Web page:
Trump’s Letter to Turkish President Erdogan Released

President Trump’s extraordinary letter to Turkish President Recep Tayyip Erdogan has now surfaced online, just days after the pair shared a secret phone call.

The letter—shared on Twitter by Trish Regan of FOX business and verified by The White House—appears to be consistent with Trump’s rather unconventional approach to politics.

Dated Oct. 9, Trump uses an informal tone as he warns Erdogan that he will destroy Turkey’s economy if the situation in Syria is not resolved in a “humane way.”

Trump also urges his Turkish counterpart not to “be a fool” amid the ongoing tensions between Turkey and Syria.

Seemingly wanting to cut straight to the point, the letter begins: “Dear Mr. President. Let’s work out a good deal!”

Appearing to take a more aggressive tone, Trump continues: “You don’t want to be responsible for slaughtering thousands of people, and I don’t want to be responsible for destroying the Turkish economy—and I will.

“I’ve already given you a little sample with respect to Pastor Brunson. I have worked hard to solve some of your problems. Don’t let the world down. You can make a great deal.

“General Mazloum is willing to negotiate with you, and he is willing to make concessions that they would never have made in the past. I am confidentially enclosing a copy of his letter to me, just received.”

Trump signs off the letter with yet another warning to the Turkish President, writing: “History will look upon you favorably if you get this done the right and humane way. It will look upon you forever as the devil if good things don’t happen.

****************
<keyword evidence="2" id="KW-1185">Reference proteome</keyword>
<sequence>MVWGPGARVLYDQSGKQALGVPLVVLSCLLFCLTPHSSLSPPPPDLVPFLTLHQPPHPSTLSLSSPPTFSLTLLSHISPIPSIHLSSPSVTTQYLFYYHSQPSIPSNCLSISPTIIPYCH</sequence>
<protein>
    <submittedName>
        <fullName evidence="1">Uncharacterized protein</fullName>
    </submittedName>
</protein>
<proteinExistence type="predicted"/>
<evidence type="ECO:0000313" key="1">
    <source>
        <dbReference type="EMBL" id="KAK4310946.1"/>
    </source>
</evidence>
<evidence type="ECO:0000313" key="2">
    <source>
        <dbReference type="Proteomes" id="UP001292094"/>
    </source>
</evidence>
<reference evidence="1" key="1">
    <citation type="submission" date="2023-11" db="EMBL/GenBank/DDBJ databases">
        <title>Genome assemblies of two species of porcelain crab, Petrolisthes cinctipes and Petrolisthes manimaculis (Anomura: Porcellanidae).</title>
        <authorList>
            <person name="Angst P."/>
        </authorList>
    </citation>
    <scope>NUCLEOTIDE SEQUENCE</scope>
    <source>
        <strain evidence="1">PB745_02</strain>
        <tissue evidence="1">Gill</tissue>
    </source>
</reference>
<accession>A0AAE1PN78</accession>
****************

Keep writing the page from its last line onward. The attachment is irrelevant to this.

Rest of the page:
“Don’t be a tough guy. Don’t be a fool! I will call you later.”

Trump’s letter to Erdogan comes after a warning he tweeted last week not to move forward with an offensive against the Syrian Kurds following the withdrawal of U.S. troops from the region.

However, it appears the president was unswayed by the letter, as the Turks went ahead to launch their offensive in north-eastern Syria just days later.

The move saw the Kurds seek assistance from Syrian leader Bashar Al-Assad and his Arab Socialist Ba’ath Party as they joined forces with his armed forced.

Trump has since imposed sanctions and visa bans on the Turkish government, calling on Ankara to stop the invasion.

The conflict has reportedly claimed the life of 11 civilians so far and resulted in the displacement of tens of thousands of people, the BBC reported.

Despite growing instability in the region, Trump, during an Oval Office meeting with Italian President Sergio Mattarella, branded his decision to withdraw the 50 U.S. troops in the region as “strategically brilliant” before claiming the Kurds were “much safer right now.”

“Syria is protecting the Kurds. That’s good,” he said.

Trump told reporters that if they examined history, the Kurds were “no angels,” before describing the escalating violence as a fight over sand that was of no concern to the United States.

His views are in direct contrast to the official assessment of both the state and defense departments, which claim that U.S. troops must remain in Syria to ensure that there is no resurgence of ISIS.

But the president has stood by his assessment.

“You have a lot of countries over there that hate ISIS as much as we do; in some cases, probably more.  So they can take care of ISIS,” he said.